The ECHO Board Alumni is composed of those former Board members who have made many contributions of time, expertise, leadership and financial support to make ECHO the important mission organization that it has become. Each Board member has brought special skills, insights and energy which have all been used by God to bless the mission, growth and impact of ECHO on poor farmers throughout the world. We continue to be grateful for their commitment and service, and for their legacy which is demonstrated daily through the work of ECHO.
Ron was born in Newark, New Jersey, and raised in, then rural, Clearwater Florida. His mother instilled in him the value of all people, regardless of race, educational level and nationality. That value persisted and shaped his choice of work and passions. Upon discharge from the Air Force in the early 1970s he met his wife Ann and they married in 1973. A variety of jobs prepared them for God's call to teach a family gardening technique called the “Grow Box,” and while in Port-au-Prince, Haiti, in 1978, he founded a non-profit organization to fund a mission outreach to assist Haitian families. After some time he came in contact with ECHO via a board member visiting Haiti. He and his organization benefited from ECHO Development Notes and he realized that there were other people struggling to find solutions to local nutritional and life support issues.
On a trip to Florida in 1981, he visited ECHO and met the new Executive Director, Martin Price and toured the farm. Meeting an intern and seeing the facilities, then a modest A-frame building and demonstration gardens, he knew that this organization was a great resource. Later, Martin asked him to join the Board of Directors and provide some real world input. Other Board members were also experienced in Third-World development, and Board meetings were an inspiration to Ron to continue work in Haiti. On one occasion, a decision was made to hold a board meeting in Haiti and Ron arranged visits to several agriculture development activities involving Haitian and ex-patriot development workers. This meeting may have been foundational in expanding ECHO's vision, leveraging Martin's talent in responding to international needs and developing ECHO to the status as a great agent for change in the lives of people all around the world.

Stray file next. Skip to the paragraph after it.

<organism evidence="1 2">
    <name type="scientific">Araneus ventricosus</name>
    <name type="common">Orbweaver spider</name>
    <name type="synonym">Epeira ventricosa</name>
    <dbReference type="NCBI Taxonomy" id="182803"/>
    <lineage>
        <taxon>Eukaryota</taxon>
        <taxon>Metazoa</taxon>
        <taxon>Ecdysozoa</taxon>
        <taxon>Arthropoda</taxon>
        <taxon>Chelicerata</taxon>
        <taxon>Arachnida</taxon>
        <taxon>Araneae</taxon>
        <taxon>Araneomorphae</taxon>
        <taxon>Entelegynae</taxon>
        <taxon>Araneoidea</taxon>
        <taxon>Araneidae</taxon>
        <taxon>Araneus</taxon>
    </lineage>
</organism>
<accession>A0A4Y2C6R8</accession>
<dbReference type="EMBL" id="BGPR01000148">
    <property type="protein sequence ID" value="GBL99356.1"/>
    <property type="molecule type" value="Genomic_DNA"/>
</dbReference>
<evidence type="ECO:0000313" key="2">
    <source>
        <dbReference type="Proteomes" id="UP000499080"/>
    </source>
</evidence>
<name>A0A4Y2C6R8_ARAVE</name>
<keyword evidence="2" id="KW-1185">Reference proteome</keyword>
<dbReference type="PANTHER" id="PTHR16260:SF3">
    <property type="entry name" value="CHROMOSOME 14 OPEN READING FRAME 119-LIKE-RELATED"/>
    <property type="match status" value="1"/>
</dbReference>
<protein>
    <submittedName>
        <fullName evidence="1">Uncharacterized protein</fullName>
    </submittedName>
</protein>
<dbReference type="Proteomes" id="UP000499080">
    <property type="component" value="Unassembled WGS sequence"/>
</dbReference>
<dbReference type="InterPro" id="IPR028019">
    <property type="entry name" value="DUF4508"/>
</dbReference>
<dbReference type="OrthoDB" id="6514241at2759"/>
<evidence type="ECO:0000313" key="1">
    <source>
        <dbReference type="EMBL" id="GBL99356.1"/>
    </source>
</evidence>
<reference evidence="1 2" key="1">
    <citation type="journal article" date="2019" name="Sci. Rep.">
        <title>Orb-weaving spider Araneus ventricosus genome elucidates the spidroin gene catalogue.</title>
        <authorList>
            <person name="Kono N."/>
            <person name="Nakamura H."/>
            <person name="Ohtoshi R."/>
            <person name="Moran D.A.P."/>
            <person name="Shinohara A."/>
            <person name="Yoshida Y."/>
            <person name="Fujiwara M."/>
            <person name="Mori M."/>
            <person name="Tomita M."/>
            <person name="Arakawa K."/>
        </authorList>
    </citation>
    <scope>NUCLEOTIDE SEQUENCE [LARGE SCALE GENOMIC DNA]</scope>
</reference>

In 1987 he and Ann along with their two children, Jack and Anilia, who were born in Haiti, returned to the States where Ron started a computer business to support workers in developing countries. In 1994 he went to work for Virginia Tech University, where he is now manager of I.T. systems for the housing and dining department. He is also involved in emergency management. He enjoys traveling both virtually and literally on vintage motorcycles, and he has yet to meet a stranger.
Gayle Bundschu is the CFO/Controller and a part-owner, together with her husband and another partner, of Bundschu Kraft, Inc., a real estate, construction and land development company active in Southwest Florida for over 35 years. She has a B.S. Degree in Public Relations from the University of Florida and a B.S. Degree in Accounting from the University of South Florida. Gayle is an active member of her Presbyterian church in Fort Myers, and has served as a Sunday School teacher, a Stephen Minister and as a part of the Stephen Ministry leadership team.
"I first heard of ECHO in my church and there I have come to know many of its volunteers, interns and staff members. I have seen in them a sacrificial commitment and deep desire to help others in an unusually effective ministry. It is an honor and privilege for me to be associated with the people and the mission of ECHO.”
Thomas K. Carpenter
Board Member Emeritus